Movie Review – Tron: Legacy

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While I’ve never seen the original “Tron” (1982) and I don’t play video games, my interest in “Tron: Legacy” was piqued after I attended the experimentally interactive panel at Comic-Con this past summer.

During the panel, Skywalker Sound was on hand. We were instructed to recite certain words (DE-REZ, RIN-ZLER) that appeared on the screen and stomp our feet. These noises from 6,000 plus audience in Hall H were recorded live to hopefully be used later as the chants of the spectator crowds circling the glassy gladiator arena.

In “Tron: Legacy,” Sam Flynn (Garrett Hedlund), a direction-less and daredevil son of former Encom software engineer and CEO Kevin Flynn (Jeff Bridges), receives startling news from Alan Bradley (Bruce Boxleitner), his father’s old partner. Alan has been paged from a disconnected number located in the long-closed video game arcade where his father used to work 20 years ago. While skeptical, Sam stops by the dust-covered arcade to investigate and gets transported into the virtual world that his missing father has engineered and discovers his entrapment.

Kevin’s vision to create an ideal utopia has backfired; there’s no such thing as perfection in the “real world”. His doppelganger Clu (a digitized, younger version of Jeff Bridges), assisted by his right-hand soldier, Rinzler (Anis Cheurfa), takes control and builds an army of programs with the intention of getting out and moving into our world. The “real” Kevin now resides mountains away in a sterile shelter within the grid. Reunited with his son and aided by a cyber warrior named Quorra (Olivia Wilde), Sam and Kevin plot for an escape. Michael Sheen makes a cameo as a caricature club owner (Zuse), whose motive is soon known.

Visual and audio-wise, it’s indeed a technical marvel. The neon-lit digital world and grand techno score really pop. The lethal frisbee-disc fights, lightcycle races, aerial stunts of solar sailers leave behind trails of blazing lights and sparks. The sleek, skin-tight costumes lined with beams merit a mention. It’s a stylistically curious scene when the quartet of sexy sirens, led by Gem (Beau Garrett), step into frame and dress Sam for combat.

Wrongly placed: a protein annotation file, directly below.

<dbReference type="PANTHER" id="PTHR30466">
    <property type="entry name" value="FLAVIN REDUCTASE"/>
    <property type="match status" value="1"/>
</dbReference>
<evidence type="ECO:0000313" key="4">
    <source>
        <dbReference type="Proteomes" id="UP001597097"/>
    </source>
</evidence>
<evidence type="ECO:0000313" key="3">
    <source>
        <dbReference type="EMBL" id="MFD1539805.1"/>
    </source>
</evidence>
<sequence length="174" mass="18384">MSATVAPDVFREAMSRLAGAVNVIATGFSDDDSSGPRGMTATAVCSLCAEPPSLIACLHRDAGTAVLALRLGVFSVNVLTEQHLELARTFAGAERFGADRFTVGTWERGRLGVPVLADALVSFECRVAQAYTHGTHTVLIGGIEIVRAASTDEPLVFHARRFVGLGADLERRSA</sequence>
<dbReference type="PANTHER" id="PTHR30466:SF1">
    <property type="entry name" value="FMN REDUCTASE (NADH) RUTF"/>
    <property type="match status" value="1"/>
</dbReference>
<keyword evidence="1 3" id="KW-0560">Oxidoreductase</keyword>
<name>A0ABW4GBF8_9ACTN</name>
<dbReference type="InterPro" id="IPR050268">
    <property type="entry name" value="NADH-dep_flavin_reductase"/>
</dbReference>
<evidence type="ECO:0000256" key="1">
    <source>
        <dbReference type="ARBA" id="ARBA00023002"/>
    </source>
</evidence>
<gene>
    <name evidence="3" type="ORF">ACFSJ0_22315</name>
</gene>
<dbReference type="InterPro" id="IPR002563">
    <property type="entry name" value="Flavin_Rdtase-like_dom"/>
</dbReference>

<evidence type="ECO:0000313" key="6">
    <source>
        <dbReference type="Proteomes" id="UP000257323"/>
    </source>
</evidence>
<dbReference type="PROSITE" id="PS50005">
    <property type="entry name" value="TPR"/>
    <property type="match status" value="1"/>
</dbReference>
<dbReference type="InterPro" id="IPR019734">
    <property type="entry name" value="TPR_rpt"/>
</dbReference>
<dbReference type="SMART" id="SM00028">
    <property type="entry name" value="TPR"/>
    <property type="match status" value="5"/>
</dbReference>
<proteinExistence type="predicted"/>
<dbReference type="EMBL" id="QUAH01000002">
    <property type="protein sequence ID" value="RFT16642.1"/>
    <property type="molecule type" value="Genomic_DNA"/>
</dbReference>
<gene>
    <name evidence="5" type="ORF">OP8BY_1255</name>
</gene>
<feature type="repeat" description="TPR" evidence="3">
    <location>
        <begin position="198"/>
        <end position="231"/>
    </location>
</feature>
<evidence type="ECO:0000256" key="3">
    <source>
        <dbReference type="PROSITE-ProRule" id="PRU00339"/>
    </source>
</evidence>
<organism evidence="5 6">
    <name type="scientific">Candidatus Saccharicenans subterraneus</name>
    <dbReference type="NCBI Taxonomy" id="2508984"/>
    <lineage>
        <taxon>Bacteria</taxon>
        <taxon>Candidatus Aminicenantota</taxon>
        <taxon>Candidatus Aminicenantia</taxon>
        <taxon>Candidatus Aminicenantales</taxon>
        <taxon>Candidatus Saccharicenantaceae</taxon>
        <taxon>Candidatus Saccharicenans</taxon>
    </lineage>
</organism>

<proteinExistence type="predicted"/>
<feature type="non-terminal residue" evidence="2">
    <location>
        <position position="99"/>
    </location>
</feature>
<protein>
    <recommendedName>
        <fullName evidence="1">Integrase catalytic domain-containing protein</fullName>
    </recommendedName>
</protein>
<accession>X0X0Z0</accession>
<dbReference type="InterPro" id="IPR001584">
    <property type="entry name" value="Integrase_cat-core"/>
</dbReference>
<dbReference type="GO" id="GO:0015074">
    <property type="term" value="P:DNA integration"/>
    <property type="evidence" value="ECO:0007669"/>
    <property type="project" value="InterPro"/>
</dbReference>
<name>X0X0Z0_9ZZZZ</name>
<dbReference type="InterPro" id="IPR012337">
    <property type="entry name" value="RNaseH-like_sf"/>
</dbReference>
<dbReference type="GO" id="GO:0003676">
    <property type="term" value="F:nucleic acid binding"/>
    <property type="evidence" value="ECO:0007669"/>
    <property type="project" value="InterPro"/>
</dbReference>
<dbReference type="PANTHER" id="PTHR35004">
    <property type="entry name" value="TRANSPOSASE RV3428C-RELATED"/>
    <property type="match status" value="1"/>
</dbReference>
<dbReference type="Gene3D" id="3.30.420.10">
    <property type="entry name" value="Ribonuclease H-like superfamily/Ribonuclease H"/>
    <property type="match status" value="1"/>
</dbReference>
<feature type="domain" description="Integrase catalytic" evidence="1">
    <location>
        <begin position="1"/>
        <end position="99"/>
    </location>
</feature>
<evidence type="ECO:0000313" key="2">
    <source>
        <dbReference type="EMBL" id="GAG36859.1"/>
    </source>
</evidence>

I’m not sure how some could compare “Tron: Legacy” with groundbreaking “Avatar.”  For me there’s no comparison; “Avatar” has the whole package. In another universe, last year’s “Star Trek” excels on its storytelling and characterizations. In “Tron: Legacy,” the philosophical-technical babbles are not easily understood. And the lack of human elements makes the frigid atmosphere even harsher. Bridges is the only one who manages to instill warmth into his character.

After a while, the ever-glowing splash of neon colors against the dark and whitewashed background become monotonous and tire the eyes. The races and battles turn into somewhat of a blur. The closing sight of natural sunlight off the grid is truly welcoming to sore eyes. “Tron: Legacy” is technically ‘trontastic,’ but nothing else.

Copyright (c) 2010. Nathalia Aryani.

Nathalia Aryani is a business manager, foreign language translator, lifestyle/travel writer and film columnist. She owns a movies blog, The MovieMaven ( Nathalia can be reached at

Nathalia Aryani

Nathalia Aryani is a Rotten Tomatoes-approved film critic ( She has a movie blog, The MovieMaven ( Twitter: @the_moviemaven. She can be reached at


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    December 21, 2010 at 2:06 pm

    Feels like Nathalia wrote this review before seeing the movie. Of course the plot was going to be mediocre at best. Why the comparison to Avatar though? Not like Avatar’s plot was incredibly deep either. It was almost as transparent and smash you over the head as Tron’s. Don’t expect to have your outlook on life changed by this movie but DO expect to enjoy what you see.